The recurrence of SCTAT in young patient with PJS is a common event. Conservative surgery is always a challenge. We attend to find the best alternative to treat them.


Cursor on image to zoom/Click text to open image
Figure 1: Perioral pigmented skin macula.



Cursor on image to zoom/Click text to open image
Figure 2: Computed tomography scan showing 75 mm right adnexal mass.



Cursor on image to zoom/Click text to open image
Figure 3: Adnexal cystic mass.



Cursor on image to zoom/Click text to open image
Figure 4: Sex cord stromal tumor with annular tubules of the ovary (H&E stain, x100).



Cursor on image to zoom/Click text to open image
Figure 5: Sex cord stromal tumor with annular tubules of the ovary (H&E stain, x200).



Discussion

The SCTATs are rare tumors. They represent only 2.3% of sex cord tumors. Thirty percent of SCTATs are associated to PJS [1]. Only some series reported SCTAT associated to PJS cases. In 1970, Scully reported six cases of SCTAT associated to PJS. Young et al. reported in 1982, 27 additional cases. Most of the publications are case reports. The diagnosis of SCTAT is usually based on pathological examination of the tumor and typical presentations are most of the time consistent with hormone secreting tumor [2] [3]. Researchers have demonstrated that SCTAT secretes not only estradiol, but also progesterone, resulting as for our patient in menstrual disturbances. Young et al., confirmed that SCTATs associated to PJS was multifocal, bilateral and small [1]. In contrast, SCTAT non associated to PJS are usually unilateral, large and have malignant behavior [4]. The SCTAT includes ovarian Sertoli cell tumors, ovarian mucous or serous epithelial tumors and ovarian mature teratoma [5].

A preoperative diagnosis is difficult. It was reported in Qian study for two pediatric patients who underwent ovarian biopsy for suspected physiological ovarian cyst [6]. Ovarian biopsy is still dangerous and risky of disrupting the capsule and changing prognosis by tumoral spread.

There is no standard treatment protocol for SCTAT patient because of its rarity. Surgery remains the initial management. Fertility sparing surgery is important because of its occurrence in young or adolescent patient. Unilateral salpingo-oophorectomy is curative for intact capsule tumors confined to one ovary with no involvement to the uterus and the contralateral ovary [6]. Despite that, SCTAT associated to PJS are bilateral tumors, and not commonly synchronous. Wedge section or biopsy of the contralateral ovary is not a routine procedure, but it should be considered, especially for PJS patients. There are no studies that compared unilateral to bilateral oophorectomy [1] [6].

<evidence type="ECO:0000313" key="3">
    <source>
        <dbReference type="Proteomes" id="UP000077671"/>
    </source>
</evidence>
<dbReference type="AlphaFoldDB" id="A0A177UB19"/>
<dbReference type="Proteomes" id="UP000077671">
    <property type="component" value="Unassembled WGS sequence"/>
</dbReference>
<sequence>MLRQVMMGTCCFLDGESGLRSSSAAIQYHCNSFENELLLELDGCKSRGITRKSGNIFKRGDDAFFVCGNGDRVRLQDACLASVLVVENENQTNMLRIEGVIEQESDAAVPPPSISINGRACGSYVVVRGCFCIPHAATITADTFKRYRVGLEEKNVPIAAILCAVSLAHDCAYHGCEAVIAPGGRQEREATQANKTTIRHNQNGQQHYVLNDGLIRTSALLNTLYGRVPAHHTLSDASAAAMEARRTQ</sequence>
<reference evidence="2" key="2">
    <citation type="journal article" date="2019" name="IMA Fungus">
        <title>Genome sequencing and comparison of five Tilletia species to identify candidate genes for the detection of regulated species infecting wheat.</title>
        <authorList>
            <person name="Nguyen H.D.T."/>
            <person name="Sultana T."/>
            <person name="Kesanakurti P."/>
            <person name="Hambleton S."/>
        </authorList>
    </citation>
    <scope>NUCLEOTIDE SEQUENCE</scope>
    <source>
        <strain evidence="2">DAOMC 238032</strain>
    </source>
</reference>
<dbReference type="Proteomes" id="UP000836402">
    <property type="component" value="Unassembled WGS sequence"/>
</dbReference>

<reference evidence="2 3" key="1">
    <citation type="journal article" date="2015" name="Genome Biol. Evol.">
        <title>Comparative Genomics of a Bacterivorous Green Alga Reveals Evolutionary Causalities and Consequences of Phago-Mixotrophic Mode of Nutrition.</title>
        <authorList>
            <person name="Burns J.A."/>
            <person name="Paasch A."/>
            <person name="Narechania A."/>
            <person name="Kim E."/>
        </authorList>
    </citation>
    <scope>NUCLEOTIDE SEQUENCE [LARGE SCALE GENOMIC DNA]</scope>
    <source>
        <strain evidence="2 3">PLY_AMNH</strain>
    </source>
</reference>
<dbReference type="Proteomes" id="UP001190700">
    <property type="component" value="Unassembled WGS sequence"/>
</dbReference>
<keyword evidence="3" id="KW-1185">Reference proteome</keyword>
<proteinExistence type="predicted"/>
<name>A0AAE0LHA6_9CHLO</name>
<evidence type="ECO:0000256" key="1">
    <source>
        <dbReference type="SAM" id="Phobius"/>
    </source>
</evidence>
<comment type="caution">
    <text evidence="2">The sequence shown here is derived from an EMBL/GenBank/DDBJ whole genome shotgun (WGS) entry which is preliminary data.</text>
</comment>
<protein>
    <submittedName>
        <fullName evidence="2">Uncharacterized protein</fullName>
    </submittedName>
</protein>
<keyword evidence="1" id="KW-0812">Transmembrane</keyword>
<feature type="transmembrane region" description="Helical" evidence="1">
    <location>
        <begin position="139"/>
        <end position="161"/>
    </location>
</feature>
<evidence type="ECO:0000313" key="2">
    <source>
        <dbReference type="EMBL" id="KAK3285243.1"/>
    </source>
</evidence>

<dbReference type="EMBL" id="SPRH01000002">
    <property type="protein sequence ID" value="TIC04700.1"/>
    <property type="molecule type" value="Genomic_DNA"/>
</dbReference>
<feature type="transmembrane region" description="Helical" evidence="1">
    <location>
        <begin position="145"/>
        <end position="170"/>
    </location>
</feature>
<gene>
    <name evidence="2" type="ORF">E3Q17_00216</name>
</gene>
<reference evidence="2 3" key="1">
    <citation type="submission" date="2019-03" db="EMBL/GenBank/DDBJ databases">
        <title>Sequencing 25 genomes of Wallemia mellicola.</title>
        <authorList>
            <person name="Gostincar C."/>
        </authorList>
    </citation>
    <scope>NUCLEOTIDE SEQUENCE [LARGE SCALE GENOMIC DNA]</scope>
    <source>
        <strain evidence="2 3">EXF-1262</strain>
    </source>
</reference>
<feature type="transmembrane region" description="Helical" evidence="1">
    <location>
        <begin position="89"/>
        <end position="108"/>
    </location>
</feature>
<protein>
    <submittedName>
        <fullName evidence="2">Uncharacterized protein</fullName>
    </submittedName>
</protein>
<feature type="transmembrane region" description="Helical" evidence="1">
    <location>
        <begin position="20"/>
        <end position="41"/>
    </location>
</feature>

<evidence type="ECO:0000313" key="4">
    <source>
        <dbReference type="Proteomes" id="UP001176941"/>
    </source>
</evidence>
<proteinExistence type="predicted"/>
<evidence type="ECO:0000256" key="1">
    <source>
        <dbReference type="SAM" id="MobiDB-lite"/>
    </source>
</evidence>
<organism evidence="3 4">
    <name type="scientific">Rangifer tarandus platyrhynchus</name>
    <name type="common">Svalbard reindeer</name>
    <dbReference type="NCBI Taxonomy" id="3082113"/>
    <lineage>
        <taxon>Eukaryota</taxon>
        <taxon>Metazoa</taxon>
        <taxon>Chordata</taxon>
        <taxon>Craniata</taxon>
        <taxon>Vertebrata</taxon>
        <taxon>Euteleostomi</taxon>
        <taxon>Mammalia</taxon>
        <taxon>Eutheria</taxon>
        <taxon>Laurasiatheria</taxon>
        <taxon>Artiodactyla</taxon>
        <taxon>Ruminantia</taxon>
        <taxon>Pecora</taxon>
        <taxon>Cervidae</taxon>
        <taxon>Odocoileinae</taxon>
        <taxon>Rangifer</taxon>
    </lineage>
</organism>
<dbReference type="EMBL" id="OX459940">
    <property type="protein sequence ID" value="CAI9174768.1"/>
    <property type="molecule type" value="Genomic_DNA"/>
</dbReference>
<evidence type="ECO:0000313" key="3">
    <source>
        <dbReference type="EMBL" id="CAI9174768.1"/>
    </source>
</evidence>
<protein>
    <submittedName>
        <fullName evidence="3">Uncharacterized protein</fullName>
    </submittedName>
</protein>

Adjuvant treatment for SCTAT is still a controversial point. The effects of chemotherapy and radiotherapy are still not clear. Further studies are still needed to confirm the effect on prognosis and survival [6].

Recurrent SCTAT should be suspected by clinical symptoms related to hormone secreting. A rise of the AMH is a major sign. Recurrent tumors can be located in the contralateral ovary or in the retro peritoneum. They can be detected by imaging such as ultrasonography, CT scan or PET scan. It is a fundamental evaluation of tumor size, number and location [6] [7].

Surgery for recurrent disease in SCTAT is a total hysterectomy, associated to salpingo-oophorectomy, and lymph node dissection. Our patient had a 75 mm adnexal cyst. A fertility sparing surgery consisted on a cystectomy, leaving a normal residual ovarian tissue. Just like epithelial ovarian cancer, recurrent disease can be located in the pelvic or para-aortic lymph nodes. A pelvic and para-aortic lymphadenectomy should be considered [8]. Qian et al. reported four cases of lymph node dissection achieving complete response in three of them [6]. There is unfortunately a lack of long-term follow-up. More studies should be considering lymph node dissection [4] .

Prognosis for SCTAT is relatively favorable although recurrence rate is very high. Literature reports a 1-year and 5-year PFS of 92% and 67% respectively. The median PFS time was 97.8 months. The five-year of overall survival rate was 100% [1] [6][8].


Conclusion

Sex cords tumors with annular tubules (SCTAT) associated to Peutz-Jeghers syndrome (PJS) is a rare disease. Oophorectomy is a curative surgery for unilateral tumors. Contralateral ovarian biopsy is a good alternative especially for PJS because of the frequency of bilateral tumors. Although prognosis of SCTAT is favorable, recurrence rate is high. Long-term follow up is essential. Serum rates of estradiol and progesterone in addition to anti-müllerian hormone could be used as tumor markers during follow-up. Further studies are needed to confirm the best surgery and the effect of adjuvant therapies.


Acknowledgements

We would like to thank the head of the department and all staff members of department of Surgery and Pathology for their support and encouragement to prepare this report.